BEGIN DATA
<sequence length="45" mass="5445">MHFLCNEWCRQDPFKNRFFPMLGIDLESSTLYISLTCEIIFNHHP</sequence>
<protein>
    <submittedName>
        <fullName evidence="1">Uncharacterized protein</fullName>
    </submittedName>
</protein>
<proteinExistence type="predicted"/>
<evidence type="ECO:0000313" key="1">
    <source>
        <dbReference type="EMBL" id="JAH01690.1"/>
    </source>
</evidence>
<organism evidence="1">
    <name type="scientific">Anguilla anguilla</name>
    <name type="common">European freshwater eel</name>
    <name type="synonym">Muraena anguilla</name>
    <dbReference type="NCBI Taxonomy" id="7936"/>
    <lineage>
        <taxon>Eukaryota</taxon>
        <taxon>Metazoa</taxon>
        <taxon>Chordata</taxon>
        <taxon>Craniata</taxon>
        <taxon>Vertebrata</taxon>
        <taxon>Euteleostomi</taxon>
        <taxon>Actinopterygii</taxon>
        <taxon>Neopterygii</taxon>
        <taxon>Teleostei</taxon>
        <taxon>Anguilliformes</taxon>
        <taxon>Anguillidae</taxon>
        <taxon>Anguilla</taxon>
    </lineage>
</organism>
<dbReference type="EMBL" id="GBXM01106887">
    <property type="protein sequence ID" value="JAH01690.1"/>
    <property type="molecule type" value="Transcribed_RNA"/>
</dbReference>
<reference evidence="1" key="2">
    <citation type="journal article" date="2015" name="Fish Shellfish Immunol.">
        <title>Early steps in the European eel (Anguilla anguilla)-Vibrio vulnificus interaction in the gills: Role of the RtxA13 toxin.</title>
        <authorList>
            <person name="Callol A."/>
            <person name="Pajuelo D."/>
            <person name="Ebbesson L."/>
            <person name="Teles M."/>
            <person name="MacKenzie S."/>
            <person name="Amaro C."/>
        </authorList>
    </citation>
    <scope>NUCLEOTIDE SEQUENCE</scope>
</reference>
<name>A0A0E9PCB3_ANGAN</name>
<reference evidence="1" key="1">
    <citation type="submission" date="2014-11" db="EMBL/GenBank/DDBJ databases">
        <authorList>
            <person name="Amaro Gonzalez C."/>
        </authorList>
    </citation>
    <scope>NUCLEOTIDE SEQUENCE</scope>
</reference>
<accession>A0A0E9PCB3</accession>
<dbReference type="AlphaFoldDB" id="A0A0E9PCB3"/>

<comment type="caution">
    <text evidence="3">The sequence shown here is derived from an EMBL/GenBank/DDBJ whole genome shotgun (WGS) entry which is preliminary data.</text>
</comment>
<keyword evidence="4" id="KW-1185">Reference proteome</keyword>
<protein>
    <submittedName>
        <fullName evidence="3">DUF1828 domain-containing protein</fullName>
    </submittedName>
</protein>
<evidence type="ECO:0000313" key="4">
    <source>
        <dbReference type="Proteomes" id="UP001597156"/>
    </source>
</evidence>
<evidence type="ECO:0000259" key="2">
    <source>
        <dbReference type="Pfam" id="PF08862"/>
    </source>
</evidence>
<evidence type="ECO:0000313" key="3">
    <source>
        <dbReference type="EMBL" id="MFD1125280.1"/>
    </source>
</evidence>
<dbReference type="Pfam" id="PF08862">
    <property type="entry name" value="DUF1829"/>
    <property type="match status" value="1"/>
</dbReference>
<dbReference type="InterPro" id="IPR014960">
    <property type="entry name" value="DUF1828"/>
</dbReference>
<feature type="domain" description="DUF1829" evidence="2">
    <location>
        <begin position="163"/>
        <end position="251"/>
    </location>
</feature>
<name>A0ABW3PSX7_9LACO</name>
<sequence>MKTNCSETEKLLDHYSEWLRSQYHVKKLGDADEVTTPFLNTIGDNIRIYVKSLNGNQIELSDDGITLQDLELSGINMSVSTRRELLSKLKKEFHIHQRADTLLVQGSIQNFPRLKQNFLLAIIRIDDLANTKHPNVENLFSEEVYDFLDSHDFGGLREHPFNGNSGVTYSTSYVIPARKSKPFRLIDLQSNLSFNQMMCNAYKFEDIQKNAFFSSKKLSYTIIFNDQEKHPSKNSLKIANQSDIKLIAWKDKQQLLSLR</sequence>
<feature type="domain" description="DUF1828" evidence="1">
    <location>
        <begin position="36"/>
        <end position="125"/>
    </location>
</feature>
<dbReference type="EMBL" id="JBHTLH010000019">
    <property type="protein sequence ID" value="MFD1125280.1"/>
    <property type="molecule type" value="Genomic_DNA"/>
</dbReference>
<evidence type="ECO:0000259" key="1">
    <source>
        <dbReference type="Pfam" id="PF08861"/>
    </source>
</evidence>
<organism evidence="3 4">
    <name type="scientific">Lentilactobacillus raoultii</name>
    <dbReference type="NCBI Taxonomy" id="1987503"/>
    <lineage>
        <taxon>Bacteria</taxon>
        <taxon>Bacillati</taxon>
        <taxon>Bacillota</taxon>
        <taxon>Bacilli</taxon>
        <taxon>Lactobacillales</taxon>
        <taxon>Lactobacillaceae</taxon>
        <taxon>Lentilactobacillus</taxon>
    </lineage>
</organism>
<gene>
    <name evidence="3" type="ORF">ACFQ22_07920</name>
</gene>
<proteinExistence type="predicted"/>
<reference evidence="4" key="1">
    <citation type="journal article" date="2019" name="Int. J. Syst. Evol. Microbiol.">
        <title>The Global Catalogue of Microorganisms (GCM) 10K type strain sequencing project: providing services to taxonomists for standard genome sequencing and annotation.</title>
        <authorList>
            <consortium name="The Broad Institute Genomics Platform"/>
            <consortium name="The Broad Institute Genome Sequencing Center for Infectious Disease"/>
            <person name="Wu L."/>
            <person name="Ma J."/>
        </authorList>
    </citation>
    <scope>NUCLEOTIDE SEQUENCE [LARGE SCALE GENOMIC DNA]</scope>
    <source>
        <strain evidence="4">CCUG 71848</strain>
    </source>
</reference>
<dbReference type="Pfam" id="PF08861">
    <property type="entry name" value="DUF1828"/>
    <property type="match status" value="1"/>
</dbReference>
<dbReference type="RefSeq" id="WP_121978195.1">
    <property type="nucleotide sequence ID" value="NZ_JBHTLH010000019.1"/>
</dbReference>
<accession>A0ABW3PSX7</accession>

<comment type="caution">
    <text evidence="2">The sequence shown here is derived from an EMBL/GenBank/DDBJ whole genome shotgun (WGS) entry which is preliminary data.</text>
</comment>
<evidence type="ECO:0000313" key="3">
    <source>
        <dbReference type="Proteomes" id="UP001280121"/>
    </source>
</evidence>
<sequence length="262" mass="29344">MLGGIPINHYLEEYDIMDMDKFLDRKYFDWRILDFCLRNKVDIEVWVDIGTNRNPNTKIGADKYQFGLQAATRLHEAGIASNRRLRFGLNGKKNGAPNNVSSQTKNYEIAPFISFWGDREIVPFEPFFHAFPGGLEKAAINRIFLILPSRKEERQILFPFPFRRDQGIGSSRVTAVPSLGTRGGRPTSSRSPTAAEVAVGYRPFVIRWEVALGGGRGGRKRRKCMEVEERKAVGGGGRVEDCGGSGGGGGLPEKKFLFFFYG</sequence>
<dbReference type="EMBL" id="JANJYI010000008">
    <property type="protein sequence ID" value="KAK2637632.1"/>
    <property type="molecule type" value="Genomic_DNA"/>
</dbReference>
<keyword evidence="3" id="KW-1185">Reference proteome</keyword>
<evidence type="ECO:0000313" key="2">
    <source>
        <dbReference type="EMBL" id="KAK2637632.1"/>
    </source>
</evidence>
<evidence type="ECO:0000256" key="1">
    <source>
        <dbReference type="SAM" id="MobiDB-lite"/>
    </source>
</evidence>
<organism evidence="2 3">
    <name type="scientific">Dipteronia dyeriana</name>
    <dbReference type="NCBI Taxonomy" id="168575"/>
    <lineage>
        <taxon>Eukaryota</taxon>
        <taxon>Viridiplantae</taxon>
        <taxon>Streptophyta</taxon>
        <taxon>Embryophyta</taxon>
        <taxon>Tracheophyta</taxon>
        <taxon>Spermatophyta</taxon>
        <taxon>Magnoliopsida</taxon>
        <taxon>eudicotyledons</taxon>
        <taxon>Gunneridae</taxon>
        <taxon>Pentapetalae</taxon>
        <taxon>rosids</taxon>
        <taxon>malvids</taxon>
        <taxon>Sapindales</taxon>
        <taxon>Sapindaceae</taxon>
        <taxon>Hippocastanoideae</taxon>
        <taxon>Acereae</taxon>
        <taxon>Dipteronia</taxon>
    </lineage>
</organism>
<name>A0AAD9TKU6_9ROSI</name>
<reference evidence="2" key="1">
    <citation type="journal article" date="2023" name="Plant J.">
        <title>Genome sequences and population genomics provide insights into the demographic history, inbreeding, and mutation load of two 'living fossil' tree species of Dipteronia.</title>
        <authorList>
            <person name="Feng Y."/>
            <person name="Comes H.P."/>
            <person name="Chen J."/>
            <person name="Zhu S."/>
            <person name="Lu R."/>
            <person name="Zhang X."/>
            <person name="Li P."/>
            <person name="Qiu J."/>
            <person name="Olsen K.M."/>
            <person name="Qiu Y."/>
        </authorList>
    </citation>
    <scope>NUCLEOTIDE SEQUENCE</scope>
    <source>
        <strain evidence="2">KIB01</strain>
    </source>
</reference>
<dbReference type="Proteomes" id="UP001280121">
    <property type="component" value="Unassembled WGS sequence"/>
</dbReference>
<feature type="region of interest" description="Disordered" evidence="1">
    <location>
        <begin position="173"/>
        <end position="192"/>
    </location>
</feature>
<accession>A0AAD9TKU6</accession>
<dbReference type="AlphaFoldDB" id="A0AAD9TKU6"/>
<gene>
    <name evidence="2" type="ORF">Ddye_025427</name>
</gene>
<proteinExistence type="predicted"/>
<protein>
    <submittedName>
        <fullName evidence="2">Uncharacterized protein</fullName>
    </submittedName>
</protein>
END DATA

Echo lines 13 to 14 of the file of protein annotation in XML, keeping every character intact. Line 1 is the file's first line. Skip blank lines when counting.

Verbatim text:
<organism evidence="1">
    <name type="scientific">Anguilla anguilla</name>